Ben Ho is an associate professor of behavioral economics at Vassar College who applies economic tools like game theory and experimental design to understand social systems such as apologies, identity, fairness and attitudes about climate change. Before Vassar, he taught MBA students at Cornell University’s Johnson School of Management. Professor Ho was also lead energy economist at the White House Council of Economic Advisers, and has worked and consulted for Morgan Stanley and several tech startups. Professor Ho also teaches at Columbia University where he is a faculty affiliate for the Center for Global Energy Policy. His work has been featured in the New York Times and the Wall Street Journal. Ho holds seven degrees from Stanford and MIT in economics, education, political science, math, computer science and electrical engineering.
Why Trust Matters
Why do babies laugh before they walk? Most mammals are born knowing how to walk but the laughs and giggles of human newborns will delight sleep deprived parents long before the babies learn locomotion. One answer is that humans use laughter to build trust, and trust is fundamental to what makes us human.
Humans laugh at the unexpected. This explains peekaboo. A baby forgets a person is there when they can no longer see the person’s face, and thus they laugh with unexpected delight the instant mom or dad shows up again. We laugh at things that defy expectations. We laugh at jokes that violate shared norms. Therefore, when we meet somebody that laughs at the same things we do, they likely had the same cultural expectations, and shared the same norms. Effectively, we have met somebody that we can trust.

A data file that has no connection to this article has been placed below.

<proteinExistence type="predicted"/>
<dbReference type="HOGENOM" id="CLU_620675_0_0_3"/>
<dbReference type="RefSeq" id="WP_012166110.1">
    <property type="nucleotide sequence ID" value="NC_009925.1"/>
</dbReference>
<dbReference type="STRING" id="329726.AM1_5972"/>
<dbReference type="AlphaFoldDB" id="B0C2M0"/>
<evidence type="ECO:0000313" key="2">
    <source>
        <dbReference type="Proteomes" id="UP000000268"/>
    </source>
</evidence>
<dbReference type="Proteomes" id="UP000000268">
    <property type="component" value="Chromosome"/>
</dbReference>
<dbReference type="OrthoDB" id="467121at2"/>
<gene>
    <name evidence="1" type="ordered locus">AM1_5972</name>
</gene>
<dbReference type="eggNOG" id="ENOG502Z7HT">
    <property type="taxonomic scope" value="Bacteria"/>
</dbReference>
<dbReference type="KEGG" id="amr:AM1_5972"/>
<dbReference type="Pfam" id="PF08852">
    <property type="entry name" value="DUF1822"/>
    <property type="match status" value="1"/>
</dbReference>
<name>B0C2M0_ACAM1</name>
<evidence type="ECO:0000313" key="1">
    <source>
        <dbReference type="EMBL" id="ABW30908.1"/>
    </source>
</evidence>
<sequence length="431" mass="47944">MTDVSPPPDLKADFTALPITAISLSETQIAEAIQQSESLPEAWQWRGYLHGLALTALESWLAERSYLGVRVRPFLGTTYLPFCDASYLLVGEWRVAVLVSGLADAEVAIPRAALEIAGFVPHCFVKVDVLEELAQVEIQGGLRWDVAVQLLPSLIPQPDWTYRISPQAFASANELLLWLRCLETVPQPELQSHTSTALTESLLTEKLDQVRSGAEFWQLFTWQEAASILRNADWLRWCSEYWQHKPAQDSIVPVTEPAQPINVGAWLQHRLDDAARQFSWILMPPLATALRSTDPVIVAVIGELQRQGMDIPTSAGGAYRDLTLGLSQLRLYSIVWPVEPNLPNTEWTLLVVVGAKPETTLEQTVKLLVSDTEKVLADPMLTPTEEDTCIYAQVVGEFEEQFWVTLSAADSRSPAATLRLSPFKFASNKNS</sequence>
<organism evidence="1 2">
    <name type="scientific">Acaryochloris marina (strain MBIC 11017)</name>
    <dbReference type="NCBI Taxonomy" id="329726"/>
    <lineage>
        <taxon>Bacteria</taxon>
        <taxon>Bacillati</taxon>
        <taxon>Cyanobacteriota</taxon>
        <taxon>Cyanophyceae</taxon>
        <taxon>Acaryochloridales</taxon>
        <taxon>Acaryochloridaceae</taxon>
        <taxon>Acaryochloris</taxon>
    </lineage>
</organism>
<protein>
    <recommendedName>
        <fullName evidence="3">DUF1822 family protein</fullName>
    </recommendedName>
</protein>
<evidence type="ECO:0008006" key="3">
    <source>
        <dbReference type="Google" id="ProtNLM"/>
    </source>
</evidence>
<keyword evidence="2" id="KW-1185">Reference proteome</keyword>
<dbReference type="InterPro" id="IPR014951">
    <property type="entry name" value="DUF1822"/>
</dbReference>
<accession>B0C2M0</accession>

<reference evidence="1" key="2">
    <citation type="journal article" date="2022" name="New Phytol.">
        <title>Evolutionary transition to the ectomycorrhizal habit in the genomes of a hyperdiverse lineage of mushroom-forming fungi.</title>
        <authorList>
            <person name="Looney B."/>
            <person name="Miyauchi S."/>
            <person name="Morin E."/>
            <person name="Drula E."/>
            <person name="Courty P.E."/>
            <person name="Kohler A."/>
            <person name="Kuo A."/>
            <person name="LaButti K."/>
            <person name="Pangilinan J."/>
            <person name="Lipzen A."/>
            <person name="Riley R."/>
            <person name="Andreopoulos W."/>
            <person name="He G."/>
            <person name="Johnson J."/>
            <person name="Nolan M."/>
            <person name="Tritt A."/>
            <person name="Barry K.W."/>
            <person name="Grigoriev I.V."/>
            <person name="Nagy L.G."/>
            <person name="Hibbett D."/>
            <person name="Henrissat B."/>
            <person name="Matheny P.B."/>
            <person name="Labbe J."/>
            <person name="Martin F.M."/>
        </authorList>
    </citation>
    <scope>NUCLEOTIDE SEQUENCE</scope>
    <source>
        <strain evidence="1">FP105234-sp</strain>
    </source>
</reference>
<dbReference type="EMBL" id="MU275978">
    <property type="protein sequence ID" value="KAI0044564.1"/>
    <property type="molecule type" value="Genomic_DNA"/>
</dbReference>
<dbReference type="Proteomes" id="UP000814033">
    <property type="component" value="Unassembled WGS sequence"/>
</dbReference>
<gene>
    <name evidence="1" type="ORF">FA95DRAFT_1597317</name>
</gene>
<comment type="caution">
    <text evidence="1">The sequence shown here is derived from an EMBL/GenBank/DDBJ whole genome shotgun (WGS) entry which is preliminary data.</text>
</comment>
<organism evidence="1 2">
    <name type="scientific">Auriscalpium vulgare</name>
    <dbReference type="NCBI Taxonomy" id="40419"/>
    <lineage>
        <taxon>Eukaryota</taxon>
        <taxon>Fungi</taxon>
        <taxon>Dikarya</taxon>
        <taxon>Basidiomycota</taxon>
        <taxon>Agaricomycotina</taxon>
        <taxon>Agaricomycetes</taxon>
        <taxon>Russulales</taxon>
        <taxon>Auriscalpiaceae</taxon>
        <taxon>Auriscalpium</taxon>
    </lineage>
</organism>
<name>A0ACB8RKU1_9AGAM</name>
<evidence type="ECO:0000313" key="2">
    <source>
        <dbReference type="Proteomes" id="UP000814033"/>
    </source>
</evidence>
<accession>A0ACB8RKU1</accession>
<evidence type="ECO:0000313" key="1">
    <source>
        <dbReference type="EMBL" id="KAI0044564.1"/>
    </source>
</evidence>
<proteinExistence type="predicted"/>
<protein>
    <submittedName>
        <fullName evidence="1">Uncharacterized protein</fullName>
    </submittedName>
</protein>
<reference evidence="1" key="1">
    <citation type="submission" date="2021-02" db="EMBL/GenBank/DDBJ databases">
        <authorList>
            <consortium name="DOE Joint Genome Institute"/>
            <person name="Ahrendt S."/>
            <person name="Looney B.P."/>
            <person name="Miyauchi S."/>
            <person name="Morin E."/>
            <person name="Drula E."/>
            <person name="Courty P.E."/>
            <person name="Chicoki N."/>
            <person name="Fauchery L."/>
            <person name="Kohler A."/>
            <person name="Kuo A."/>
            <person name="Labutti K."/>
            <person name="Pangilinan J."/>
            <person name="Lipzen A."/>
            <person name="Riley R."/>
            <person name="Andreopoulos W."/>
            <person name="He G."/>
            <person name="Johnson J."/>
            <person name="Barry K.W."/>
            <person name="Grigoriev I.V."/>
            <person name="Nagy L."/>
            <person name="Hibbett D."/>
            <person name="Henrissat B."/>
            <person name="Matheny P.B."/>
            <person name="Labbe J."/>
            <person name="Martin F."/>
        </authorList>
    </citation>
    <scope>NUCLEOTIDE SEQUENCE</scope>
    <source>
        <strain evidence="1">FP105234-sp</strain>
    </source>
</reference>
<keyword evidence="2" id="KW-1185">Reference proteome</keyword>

Nature has embedded a way to gain trust in our biology because trust is so essential to cooperation. We accomplish more working together than alone. But cooperation entails risk, and overcoming risk requires trust.
But mechanisms like laughter only really work within small communities. To extend trust to larger groups, humans built new institutions based on religions and around markets and the rule of law.
Today trust permeates the economy from the banks that hold our money, to our relationships at work, to the brands we buy. Some of the most important recent innovations, the sharing economy, e-commerce, blockchain were all based on ideas built around trust. We once scoffed at the idea of sharing a stranger’s car or even their house, yet today all that seems normal. The biggest problems our world faces, pandemics, global climate change, all require cooperation and trust at a global scale. Going forward, trust will only become even more central to being human.